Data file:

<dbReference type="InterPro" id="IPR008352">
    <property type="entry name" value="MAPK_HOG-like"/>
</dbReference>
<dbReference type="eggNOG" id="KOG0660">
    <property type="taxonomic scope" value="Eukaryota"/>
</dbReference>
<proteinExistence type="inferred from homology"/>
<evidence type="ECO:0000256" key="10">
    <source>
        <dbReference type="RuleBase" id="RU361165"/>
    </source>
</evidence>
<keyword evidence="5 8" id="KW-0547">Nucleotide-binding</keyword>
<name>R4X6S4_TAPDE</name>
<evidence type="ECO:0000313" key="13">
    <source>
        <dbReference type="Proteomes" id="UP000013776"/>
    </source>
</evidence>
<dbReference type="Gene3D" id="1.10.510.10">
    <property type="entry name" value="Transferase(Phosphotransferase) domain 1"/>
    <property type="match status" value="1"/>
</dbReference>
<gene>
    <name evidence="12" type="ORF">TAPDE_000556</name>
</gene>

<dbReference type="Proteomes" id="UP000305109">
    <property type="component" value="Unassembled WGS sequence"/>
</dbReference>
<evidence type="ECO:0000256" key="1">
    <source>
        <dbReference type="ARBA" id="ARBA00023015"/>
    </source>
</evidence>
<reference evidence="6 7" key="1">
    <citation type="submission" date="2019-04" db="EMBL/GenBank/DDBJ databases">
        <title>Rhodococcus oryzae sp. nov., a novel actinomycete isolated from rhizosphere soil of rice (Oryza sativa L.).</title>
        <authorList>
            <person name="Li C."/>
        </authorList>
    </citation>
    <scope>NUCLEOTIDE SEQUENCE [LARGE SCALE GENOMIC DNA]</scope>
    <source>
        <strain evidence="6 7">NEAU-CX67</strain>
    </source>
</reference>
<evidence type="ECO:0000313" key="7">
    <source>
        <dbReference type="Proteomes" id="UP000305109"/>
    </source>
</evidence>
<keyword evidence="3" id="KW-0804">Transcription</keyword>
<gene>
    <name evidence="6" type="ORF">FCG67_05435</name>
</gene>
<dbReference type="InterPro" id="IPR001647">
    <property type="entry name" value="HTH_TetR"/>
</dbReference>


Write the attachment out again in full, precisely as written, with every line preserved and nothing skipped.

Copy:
<dbReference type="InterPro" id="IPR008352">
    <property type="entry name" value="MAPK_HOG-like"/>
</dbReference>
<dbReference type="eggNOG" id="KOG0660">
    <property type="taxonomic scope" value="Eukaryota"/>
</dbReference>
<proteinExistence type="inferred from homology"/>
<evidence type="ECO:0000256" key="10">
    <source>
        <dbReference type="RuleBase" id="RU361165"/>
    </source>
</evidence>
<keyword evidence="5 8" id="KW-0547">Nucleotide-binding</keyword>
<name>R4X6S4_TAPDE</name>
<evidence type="ECO:0000313" key="13">
    <source>
        <dbReference type="Proteomes" id="UP000013776"/>
    </source>
</evidence>
<dbReference type="Gene3D" id="1.10.510.10">
    <property type="entry name" value="Transferase(Phosphotransferase) domain 1"/>
    <property type="match status" value="1"/>
</dbReference>
<gene>
    <name evidence="12" type="ORF">TAPDE_000556</name>
</gene>

<dbReference type="Proteomes" id="UP000305109">
    <property type="component" value="Unassembled WGS sequence"/>
</dbReference>
<evidence type="ECO:0000256" key="1">
    <source>
        <dbReference type="ARBA" id="ARBA00023015"/>
    </source>
</evidence>
<reference evidence="6 7" key="1">
    <citation type="submission" date="2019-04" db="EMBL/GenBank/DDBJ databases">
        <title>Rhodococcus oryzae sp. nov., a novel actinomycete isolated from rhizosphere soil of rice (Oryza sativa L.).</title>
        <authorList>
            <person name="Li C."/>
        </authorList>
    </citation>
    <scope>NUCLEOTIDE SEQUENCE [LARGE SCALE GENOMIC DNA]</scope>
    <source>
        <strain evidence="6 7">NEAU-CX67</strain>
    </source>
</reference>
<evidence type="ECO:0000313" key="7">
    <source>
        <dbReference type="Proteomes" id="UP000305109"/>
    </source>
</evidence>
<keyword evidence="3" id="KW-0804">Transcription</keyword>
<gene>
    <name evidence="6" type="ORF">FCG67_05435</name>
</gene>
<dbReference type="InterPro" id="IPR001647">
    <property type="entry name" value="HTH_TetR"/>
</dbReference>